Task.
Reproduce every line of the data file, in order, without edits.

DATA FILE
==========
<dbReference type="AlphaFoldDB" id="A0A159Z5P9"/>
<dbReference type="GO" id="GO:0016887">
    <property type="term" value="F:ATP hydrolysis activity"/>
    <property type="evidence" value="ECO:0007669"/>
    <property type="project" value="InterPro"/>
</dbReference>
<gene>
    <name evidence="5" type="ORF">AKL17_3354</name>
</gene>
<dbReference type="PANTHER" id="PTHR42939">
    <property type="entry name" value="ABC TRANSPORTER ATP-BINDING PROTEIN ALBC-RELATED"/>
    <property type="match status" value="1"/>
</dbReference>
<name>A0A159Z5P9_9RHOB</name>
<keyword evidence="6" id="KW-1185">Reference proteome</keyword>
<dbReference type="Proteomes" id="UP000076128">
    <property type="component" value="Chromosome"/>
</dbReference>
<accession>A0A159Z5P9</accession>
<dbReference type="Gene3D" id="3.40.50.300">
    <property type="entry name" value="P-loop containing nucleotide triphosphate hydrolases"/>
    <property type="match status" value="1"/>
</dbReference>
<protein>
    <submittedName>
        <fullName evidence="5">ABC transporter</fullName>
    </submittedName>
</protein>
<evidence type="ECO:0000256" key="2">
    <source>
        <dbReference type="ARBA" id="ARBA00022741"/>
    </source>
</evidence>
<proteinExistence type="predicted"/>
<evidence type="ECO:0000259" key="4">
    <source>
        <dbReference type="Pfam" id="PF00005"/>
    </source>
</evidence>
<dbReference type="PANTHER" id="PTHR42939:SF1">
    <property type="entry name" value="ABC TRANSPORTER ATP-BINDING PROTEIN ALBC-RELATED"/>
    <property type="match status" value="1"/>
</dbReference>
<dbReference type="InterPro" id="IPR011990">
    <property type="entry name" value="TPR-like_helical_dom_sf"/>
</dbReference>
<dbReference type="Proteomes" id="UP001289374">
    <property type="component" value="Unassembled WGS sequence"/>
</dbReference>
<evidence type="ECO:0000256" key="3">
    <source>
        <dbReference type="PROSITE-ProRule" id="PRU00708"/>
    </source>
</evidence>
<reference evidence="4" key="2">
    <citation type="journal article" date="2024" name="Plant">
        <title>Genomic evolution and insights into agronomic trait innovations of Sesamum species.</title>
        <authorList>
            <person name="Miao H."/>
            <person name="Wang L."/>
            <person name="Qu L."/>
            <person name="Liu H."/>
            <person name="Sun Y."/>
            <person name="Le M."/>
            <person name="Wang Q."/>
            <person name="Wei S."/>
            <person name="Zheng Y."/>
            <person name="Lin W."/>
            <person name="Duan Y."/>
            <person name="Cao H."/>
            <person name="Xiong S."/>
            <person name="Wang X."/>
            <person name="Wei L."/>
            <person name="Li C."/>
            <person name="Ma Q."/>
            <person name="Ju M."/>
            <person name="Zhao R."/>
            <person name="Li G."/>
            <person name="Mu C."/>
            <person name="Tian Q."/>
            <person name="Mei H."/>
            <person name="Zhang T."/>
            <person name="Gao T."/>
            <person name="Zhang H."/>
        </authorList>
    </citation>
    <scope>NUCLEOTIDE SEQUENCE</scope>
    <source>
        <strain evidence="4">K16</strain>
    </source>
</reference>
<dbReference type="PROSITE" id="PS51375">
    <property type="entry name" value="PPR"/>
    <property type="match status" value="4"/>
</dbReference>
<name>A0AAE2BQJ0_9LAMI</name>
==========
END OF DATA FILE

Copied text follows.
<dbReference type="AlphaFoldDB" id="A0A159Z5P9"/>
<dbReference type="GO" id="GO:0016887">
    <property type="term" value="F:ATP hydrolysis activity"/>
    <property type="evidence" value="ECO:0007669"/>
    <property type="project" value="InterPro"/>
</dbReference>
<gene>
    <name evidence="5" type="ORF">AKL17_3354</name>
</gene>
<dbReference type="PANTHER" id="PTHR42939">
    <property type="entry name" value="ABC TRANSPORTER ATP-BINDING PROTEIN ALBC-RELATED"/>
    <property type="match status" value="1"/>
</dbReference>
<name>A0A159Z5P9_9RHOB</name>
<keyword evidence="6" id="KW-1185">Reference proteome</keyword>
<dbReference type="Proteomes" id="UP000076128">
    <property type="component" value="Chromosome"/>
</dbReference>
<accession>A0A159Z5P9</accession>
<dbReference type="Gene3D" id="3.40.50.300">
    <property type="entry name" value="P-loop containing nucleotide triphosphate hydrolases"/>
    <property type="match status" value="1"/>
</dbReference>
<protein>
    <submittedName>
        <fullName evidence="5">ABC transporter</fullName>
    </submittedName>
</protein>
<evidence type="ECO:0000256" key="2">
    <source>
        <dbReference type="ARBA" id="ARBA00022741"/>
    </source>
</evidence>
<proteinExistence type="predicted"/>
<evidence type="ECO:0000259" key="4">
    <source>
        <dbReference type="Pfam" id="PF00005"/>
    </source>
</evidence>
<dbReference type="PANTHER" id="PTHR42939:SF1">
    <property type="entry name" value="ABC TRANSPORTER ATP-BINDING PROTEIN ALBC-RELATED"/>
    <property type="match status" value="1"/>
</dbReference>
<dbReference type="InterPro" id="IPR011990">
    <property type="entry name" value="TPR-like_helical_dom_sf"/>
</dbReference>
<dbReference type="Proteomes" id="UP001289374">
    <property type="component" value="Unassembled WGS sequence"/>
</dbReference>
<evidence type="ECO:0000256" key="3">
    <source>
        <dbReference type="PROSITE-ProRule" id="PRU00708"/>
    </source>
</evidence>
<reference evidence="4" key="2">
    <citation type="journal article" date="2024" name="Plant">
        <title>Genomic evolution and insights into agronomic trait innovations of Sesamum species.</title>
        <authorList>
            <person name="Miao H."/>
            <person name="Wang L."/>
            <person name="Qu L."/>
            <person name="Liu H."/>
            <person name="Sun Y."/>
            <person name="Le M."/>
            <person name="Wang Q."/>
            <person name="Wei S."/>
            <person name="Zheng Y."/>
            <person name="Lin W."/>
            <person name="Duan Y."/>
            <person name="Cao H."/>
            <person name="Xiong S."/>
            <person name="Wang X."/>
            <person name="Wei L."/>
            <person name="Li C."/>
            <person name="Ma Q."/>
            <person name="Ju M."/>
            <person name="Zhao R."/>
            <person name="Li G."/>
            <person name="Mu C."/>
            <person name="Tian Q."/>
            <person name="Mei H."/>
            <person name="Zhang T."/>
            <person name="Gao T."/>
            <person name="Zhang H."/>
        </authorList>
    </citation>
    <scope>NUCLEOTIDE SEQUENCE</scope>
    <source>
        <strain evidence="4">K16</strain>
    </source>
</reference>
<dbReference type="PROSITE" id="PS51375">
    <property type="entry name" value="PPR"/>
    <property type="match status" value="4"/>
</dbReference>
<name>A0AAE2BQJ0_9LAMI</name>